King Charles proclaimed Canada’s new head of state
TORONTO — King Charles III was officially proclaimed Canada’s monarch Saturday in a ceremony in Ottawa.
Charles automatically became king when Queen Elizabeth II died Thursday. But like the ceremony in the United Kingdom hours earlier, the accession ceremony in Canada is a key constitutional and ceremonial step in introducing the new monarch to the country.
Charles is now is the head of state in Canada, which is a member of the British Commonwealth of former colonies.
“Canada has enjoyed a long history and a close friendship with His Majesty King Charles III, who has visited our country many times over the years,” Prime Minister Justin Trudeau said in a statement.
“On behalf of the Government of Canada, we affirm our loyalty to Canada’s new King, His Majesty King Charles III, and offer him our full support.”
Visits by Charles over the years have attracted sparse crowds.
Though Canadians are somewhat indifferent to the monarchy, many had great affection for Elizabeth, whose silhouette marks their coins. She was the head of state for 45% of Canada’s existence and visited the country 22 times as monarch.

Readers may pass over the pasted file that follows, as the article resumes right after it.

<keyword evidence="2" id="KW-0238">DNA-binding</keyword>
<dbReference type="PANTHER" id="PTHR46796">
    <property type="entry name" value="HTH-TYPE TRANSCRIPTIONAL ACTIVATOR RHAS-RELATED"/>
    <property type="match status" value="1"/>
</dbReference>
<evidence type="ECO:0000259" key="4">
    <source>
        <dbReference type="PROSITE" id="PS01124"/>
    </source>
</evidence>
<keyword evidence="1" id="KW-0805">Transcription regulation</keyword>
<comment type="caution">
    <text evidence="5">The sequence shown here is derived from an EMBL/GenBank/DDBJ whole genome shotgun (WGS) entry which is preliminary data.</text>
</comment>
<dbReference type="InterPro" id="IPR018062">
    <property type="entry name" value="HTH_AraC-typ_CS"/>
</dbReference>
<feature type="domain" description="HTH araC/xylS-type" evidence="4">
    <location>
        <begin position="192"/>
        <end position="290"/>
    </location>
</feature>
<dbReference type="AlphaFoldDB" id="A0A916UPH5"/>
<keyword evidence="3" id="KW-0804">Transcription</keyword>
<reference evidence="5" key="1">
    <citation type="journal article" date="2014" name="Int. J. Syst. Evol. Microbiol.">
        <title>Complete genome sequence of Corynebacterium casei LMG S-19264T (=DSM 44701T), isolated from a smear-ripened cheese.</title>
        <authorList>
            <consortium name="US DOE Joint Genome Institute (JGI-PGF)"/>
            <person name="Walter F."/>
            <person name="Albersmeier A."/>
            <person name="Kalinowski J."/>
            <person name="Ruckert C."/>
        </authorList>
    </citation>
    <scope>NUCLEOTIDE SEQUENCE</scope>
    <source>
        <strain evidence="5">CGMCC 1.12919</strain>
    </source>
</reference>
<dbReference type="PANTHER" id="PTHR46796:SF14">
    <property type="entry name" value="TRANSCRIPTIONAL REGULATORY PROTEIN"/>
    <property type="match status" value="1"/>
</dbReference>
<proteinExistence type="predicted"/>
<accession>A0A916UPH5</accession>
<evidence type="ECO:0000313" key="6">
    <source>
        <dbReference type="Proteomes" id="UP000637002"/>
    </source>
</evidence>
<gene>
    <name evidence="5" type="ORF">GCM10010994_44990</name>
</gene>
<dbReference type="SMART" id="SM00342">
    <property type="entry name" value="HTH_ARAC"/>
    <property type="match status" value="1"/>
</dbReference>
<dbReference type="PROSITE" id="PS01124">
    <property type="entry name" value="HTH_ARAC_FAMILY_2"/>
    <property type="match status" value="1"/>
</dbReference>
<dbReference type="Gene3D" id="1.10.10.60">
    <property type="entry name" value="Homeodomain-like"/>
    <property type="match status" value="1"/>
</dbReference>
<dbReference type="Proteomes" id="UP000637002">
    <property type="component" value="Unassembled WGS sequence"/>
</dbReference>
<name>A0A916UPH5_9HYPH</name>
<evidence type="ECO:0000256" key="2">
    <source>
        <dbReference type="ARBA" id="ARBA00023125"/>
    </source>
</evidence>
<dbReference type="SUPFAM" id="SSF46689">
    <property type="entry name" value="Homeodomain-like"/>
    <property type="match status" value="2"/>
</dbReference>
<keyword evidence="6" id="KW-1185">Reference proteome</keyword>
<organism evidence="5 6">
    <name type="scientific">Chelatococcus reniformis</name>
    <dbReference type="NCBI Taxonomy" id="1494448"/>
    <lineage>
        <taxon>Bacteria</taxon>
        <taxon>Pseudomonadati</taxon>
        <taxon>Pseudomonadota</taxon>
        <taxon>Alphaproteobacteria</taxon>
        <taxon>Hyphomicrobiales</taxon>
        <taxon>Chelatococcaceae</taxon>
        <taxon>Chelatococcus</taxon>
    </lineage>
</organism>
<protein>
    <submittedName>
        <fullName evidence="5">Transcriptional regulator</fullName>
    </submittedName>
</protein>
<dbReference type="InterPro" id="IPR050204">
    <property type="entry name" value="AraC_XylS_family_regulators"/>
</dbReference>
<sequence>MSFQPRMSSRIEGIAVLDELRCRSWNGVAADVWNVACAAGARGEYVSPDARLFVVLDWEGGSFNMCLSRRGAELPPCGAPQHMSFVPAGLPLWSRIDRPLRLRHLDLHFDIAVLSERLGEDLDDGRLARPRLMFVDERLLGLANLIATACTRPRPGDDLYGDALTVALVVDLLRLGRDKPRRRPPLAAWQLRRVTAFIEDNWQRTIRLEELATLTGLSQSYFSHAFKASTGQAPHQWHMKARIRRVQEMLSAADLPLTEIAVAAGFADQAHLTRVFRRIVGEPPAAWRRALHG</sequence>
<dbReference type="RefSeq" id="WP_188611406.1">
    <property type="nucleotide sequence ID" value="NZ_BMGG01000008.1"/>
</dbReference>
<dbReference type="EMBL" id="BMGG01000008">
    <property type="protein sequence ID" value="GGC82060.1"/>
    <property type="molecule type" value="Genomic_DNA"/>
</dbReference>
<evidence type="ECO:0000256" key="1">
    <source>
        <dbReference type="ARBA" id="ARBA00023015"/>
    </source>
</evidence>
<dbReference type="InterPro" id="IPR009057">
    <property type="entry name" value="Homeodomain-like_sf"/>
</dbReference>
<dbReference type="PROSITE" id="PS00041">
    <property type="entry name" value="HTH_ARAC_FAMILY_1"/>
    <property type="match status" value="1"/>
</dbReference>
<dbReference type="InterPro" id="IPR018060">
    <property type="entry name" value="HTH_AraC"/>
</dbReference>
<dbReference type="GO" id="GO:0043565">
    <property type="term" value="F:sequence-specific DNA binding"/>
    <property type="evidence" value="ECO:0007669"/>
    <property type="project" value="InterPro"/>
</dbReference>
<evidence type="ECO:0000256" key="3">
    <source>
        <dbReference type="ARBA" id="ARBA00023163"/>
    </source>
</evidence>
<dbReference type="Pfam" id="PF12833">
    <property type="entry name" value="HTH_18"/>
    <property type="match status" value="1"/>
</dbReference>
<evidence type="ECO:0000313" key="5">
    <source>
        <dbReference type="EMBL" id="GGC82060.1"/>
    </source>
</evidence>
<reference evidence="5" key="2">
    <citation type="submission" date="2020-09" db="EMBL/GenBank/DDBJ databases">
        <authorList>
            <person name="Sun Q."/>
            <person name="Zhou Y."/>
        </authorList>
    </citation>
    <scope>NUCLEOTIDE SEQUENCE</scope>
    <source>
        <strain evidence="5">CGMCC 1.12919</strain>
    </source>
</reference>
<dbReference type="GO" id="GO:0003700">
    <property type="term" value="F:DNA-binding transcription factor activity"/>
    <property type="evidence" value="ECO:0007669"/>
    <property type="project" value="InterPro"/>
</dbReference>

Overall, the antiroyal movement in Canada is minuscule, Clarks Shoes meaning that Charles will almost certainly remain king of Canada.
One reason is that abolishing the monarchy would mean changing the constitution. That’s an inherently risky undertaking, given how delicately it is engineered to unite a nation of 37 million people that embraces English-speakers, French-speakers, Indigenous tribes and a constant flow of new immigrants.
“Politically, I think there is no appetite for any kind of constitutional upheaval,” said Robert Bothwell, a professor of Canadian history and international relations at the University of Toronto.
Trudeau attended the ceremony where the Chief Herald of Canada read the proclamation on the accession of the new sovereign.
Also taking part was Governor General Mary Simon, who is the representative of the British monarch as head of state, a mostly ceremonial and symbolic position. She is an Inuk and is the first Indigenous person to hold the position.
A 28-member band of the Canadian Armed Forces played “God Save the King” during a 21-run gun salute. Canada’s national anthem marked the end of the ceremony.